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In his gospel, Luke records the visitation of the angels to shepherds immediately after the birth of Jesus Christ.

And in the same region there were shepherds out in the field, keeping watch over their flock by night. 9 And an angel of the Lord appeared to them, and the glory of the Lord shone around them, and they were filled with great fear. 10 And the angel said to them, “Fear not, for behold, I bring you good news of great joy that will be for all the people. 11 For unto you is born this day in the city of David a Savior, who is Christ the Lord.

12 And this will be a sign for you: you will find a baby wrapped in swaddling cloths and lying in a manger.” 13 And suddenly there was with the angel a multitude of the heavenly host praising God and saying, 14 “Glory to God in the highest, and on earth peace among those with whom he is pleased! Luke 2:8-14 ESV

This event is very well popular, indeed. Yet, why was it so significant that angels appeared to shepherds? Why were they the only ones to receive such a profound message? Why not farmers or carpenters or tax collectors or... fishermen (like Zebedee)?

God made a specific choice to proclaim this message to shepherds. So, why is that?

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2 Answers 2

The following is highly speculative but (I think) not entirely unreasonable.

  • Shepherds might be considered lower class and were likely grubbier than those in other occupations, especially given that these were night-shepherds in the fields (when all the "decent" folk would be sleeping at home).
  • By announcing the message to isolated shepherds, the privilege of evangelizing was bestowed on the hearers. If the announcement had been made in a town, lots of people would have noticed. Alternatively, there might be an aspect of messianic secret (cf. Jesus's telling people not to talk about him healing them), perhaps to reduce the number of people interested because of miracles rather than the message the miracles are meant to provide a sign for. In addition, a degree of secrecy might have delayed Herod's infanticidal actions (people in authority would be unlikely to pay attention to the ravings of shepherds but if a whole town--including its respected elders--was talking about an angelic appearance, then even priests in Jerusalem might give the account some credibility).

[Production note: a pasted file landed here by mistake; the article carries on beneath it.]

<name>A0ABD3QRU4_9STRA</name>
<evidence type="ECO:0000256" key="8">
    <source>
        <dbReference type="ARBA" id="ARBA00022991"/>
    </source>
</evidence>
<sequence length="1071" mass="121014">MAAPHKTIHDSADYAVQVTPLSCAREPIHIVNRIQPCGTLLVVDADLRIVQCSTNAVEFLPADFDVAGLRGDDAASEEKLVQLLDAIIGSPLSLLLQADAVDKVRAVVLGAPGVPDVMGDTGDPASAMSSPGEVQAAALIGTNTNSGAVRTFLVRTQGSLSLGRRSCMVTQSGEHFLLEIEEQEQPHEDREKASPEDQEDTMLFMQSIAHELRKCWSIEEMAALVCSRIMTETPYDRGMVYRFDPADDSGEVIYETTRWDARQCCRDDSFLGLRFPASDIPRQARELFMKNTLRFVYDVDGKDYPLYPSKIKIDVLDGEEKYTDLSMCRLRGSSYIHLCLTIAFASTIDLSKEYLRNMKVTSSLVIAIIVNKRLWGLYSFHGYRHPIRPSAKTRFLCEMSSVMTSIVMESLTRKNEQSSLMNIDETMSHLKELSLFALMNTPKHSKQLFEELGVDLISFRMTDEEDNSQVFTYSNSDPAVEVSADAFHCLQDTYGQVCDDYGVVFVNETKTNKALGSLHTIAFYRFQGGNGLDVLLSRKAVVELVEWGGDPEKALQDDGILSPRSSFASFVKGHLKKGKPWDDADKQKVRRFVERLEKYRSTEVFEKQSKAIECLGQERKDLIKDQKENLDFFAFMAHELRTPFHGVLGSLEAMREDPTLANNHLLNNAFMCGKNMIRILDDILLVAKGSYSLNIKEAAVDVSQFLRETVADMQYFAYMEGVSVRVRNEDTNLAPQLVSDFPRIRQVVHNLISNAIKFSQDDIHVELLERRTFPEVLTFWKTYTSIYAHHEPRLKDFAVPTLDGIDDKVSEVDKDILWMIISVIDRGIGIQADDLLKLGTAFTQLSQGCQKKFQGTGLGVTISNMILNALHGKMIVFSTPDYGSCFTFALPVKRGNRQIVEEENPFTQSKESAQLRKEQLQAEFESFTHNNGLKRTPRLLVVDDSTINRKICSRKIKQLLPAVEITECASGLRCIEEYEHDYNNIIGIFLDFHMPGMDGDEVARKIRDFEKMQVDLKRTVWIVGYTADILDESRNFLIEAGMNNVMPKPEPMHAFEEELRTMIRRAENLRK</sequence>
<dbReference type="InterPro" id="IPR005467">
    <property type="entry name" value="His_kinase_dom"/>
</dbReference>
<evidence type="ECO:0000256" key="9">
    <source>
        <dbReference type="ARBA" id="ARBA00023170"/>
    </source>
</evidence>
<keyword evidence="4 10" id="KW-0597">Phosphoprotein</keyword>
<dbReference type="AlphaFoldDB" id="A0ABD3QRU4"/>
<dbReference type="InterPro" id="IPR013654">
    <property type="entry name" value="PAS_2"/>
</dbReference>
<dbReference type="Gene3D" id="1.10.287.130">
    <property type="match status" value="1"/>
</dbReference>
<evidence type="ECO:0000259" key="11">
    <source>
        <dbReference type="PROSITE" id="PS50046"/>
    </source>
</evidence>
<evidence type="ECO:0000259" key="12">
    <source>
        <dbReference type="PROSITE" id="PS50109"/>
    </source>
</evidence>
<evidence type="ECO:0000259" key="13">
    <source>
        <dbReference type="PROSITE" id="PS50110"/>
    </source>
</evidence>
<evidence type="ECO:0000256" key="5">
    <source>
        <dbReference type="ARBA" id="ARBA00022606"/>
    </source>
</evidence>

• Such might be an homage to David and a foreshadowing of Jesus' own identification as the good shepherd.
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If they were the shepherds of the sacrificial lambs as some believe, it might make sense for God to introduce them to the true Lamb of God. –  kurosch Dec 18 '12 at 21:32

In Psalm 23, David, the shepherd king, proclaims, "The Lord is my Shepherd." In doing so, David implicitly ascribes to God the title of "The Shepherd's Shepherd" or "The Shepherd of Shepherd's". Elsewhere, God is called the "King of Kings" and "Lord of Lords".

Thus, it was wholly fitting that when God, the Shepherd of Shepherds, became a Man and was born in the city of David, that a proclamation was made to shepherds. Who else would you tell of the birth of the Shepherd of shepherds, but shepherds?

Jesus was also called the Lamb of God by John the Baptist (John 1:29). So, it is also noteworthy that it was shepherds who received the proclamation that the Messiah, who would later be called the Lamb of God, had been born.

The next day he saw Jesus coming toward him, and said, “Behold, the Lamb of God, who takes away the sin of the world! John 1:29 ESV

On his robe and on his thigh he has a name written, King of kings and Lord of lords. Revelation 19:16 ESV

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